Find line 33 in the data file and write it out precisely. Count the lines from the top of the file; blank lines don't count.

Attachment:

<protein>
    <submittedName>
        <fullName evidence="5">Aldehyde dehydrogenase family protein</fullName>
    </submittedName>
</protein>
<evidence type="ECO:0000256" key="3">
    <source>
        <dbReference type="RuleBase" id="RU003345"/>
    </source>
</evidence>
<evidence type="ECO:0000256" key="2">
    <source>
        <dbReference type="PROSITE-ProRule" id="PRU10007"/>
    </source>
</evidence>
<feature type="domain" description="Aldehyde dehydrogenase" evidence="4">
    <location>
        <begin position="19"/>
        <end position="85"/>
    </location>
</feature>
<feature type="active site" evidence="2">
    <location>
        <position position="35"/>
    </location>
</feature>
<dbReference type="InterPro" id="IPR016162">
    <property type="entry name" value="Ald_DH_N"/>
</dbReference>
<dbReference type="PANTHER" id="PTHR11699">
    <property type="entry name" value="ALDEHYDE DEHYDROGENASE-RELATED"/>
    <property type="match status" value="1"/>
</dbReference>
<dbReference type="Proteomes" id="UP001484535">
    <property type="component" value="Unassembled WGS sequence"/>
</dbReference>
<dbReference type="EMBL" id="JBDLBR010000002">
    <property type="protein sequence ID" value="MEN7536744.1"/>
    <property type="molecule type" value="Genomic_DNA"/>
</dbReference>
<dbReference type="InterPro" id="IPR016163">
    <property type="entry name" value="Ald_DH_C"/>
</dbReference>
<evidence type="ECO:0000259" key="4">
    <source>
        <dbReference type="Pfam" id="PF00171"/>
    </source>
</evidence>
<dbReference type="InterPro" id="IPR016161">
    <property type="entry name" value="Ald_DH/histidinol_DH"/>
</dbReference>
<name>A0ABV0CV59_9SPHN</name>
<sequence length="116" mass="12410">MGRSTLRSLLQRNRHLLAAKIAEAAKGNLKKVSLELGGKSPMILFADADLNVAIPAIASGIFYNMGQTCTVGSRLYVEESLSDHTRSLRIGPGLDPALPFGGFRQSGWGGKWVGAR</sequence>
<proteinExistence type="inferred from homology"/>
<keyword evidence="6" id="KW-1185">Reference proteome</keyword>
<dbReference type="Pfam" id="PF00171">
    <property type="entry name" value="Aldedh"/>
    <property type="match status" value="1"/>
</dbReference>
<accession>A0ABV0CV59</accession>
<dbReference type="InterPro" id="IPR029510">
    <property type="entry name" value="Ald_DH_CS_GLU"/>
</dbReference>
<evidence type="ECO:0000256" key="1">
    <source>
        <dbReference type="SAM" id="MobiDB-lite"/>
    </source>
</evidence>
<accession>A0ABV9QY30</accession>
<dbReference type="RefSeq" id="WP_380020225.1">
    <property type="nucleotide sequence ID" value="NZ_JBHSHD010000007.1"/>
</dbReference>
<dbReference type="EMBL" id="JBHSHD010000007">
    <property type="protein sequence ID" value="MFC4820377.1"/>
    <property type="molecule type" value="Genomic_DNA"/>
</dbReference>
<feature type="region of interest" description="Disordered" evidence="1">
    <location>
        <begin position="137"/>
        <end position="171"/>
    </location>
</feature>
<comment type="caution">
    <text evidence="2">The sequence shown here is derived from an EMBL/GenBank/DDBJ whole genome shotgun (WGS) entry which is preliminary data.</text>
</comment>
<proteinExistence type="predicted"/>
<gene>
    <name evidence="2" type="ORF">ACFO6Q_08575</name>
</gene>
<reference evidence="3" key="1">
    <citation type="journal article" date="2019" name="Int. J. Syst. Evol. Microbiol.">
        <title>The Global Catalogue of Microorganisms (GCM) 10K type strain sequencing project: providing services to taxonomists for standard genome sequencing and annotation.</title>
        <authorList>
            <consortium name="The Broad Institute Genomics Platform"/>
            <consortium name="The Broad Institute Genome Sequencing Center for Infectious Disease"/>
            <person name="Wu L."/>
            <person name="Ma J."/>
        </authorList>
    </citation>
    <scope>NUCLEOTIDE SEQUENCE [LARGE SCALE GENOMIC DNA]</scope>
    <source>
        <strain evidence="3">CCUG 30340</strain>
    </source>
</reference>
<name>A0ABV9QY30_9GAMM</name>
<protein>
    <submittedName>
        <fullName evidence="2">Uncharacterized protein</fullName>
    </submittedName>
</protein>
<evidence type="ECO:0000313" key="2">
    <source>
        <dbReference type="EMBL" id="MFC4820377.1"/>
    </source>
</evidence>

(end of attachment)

</dbReference>